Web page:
Identification of giant unilamellar vesicles with permeability to small charged molecules†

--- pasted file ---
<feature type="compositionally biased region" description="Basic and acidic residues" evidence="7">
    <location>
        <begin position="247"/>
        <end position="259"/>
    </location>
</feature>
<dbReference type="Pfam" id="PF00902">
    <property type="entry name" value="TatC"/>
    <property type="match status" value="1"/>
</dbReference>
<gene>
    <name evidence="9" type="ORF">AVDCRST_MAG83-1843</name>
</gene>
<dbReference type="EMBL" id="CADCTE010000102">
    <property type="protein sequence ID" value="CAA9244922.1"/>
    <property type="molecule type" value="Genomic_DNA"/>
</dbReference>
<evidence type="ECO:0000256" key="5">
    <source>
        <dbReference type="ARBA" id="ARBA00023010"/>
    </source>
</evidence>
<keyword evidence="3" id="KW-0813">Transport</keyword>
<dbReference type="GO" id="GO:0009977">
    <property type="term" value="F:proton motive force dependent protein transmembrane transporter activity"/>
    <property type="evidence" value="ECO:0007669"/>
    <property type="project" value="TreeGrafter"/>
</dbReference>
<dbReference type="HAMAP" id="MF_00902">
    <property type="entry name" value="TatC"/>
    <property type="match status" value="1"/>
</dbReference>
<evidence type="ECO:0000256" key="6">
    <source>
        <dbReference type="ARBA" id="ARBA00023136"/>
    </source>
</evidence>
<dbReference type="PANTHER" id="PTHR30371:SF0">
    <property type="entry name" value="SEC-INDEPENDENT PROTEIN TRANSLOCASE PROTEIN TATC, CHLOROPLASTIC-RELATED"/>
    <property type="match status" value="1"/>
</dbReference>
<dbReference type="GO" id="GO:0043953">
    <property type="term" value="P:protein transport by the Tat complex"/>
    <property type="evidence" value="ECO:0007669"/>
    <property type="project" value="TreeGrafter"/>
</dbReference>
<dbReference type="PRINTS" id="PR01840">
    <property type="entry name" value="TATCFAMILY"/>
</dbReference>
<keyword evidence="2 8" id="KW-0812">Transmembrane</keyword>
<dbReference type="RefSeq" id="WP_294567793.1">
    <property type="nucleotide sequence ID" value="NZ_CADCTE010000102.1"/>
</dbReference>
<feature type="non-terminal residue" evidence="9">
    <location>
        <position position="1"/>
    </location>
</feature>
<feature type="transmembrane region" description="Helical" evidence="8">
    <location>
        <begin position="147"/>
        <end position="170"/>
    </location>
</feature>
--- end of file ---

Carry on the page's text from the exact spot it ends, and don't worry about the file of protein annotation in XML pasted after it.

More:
The permeability of giant unilamellar vesicle (GUV) membranes to various solutes was investigated at the single-vesicle level. Membrane permeability has primarily been studied by obtaining the average of vesicle ensembles using small or large unilamellar vesicles (SUVs and LUVs, respectively) <1 μm in diameter. The average properties observed for biological molecules or systems may not necessarily represent those of individual vesicles. In addition, although the GUV (>1 μm) is considered to be a primitive cell model, its membrane permeability has rarely been investigated. We investigated the permeation of various molecules, including amino acids and mononucleotides, through more than 20 000 GUV membranes composed of 1-palmitoyl-2-oleoyl-sn-glycero-3-phosphocholine (POPC) using flow cytometry. We observed a general trend of lower membrane permeability for polar or charged molecules than for nonpolar molecules, which is consistent with previous studies. However, we found that the lower permeation of charged molecules resulted from the presence of at least two distinct GUV populations; the larger population consisted of impermeable GUVs, and the smaller population consisted of those with a high permeability. The presence of phospholipid vesicles highly permeable to charged and small molecules (<3 nm) was found through the single vesicular measurement. The observed permeability of the GUVs may have played an essential role in the self-reproduction and evolution of primitive cells.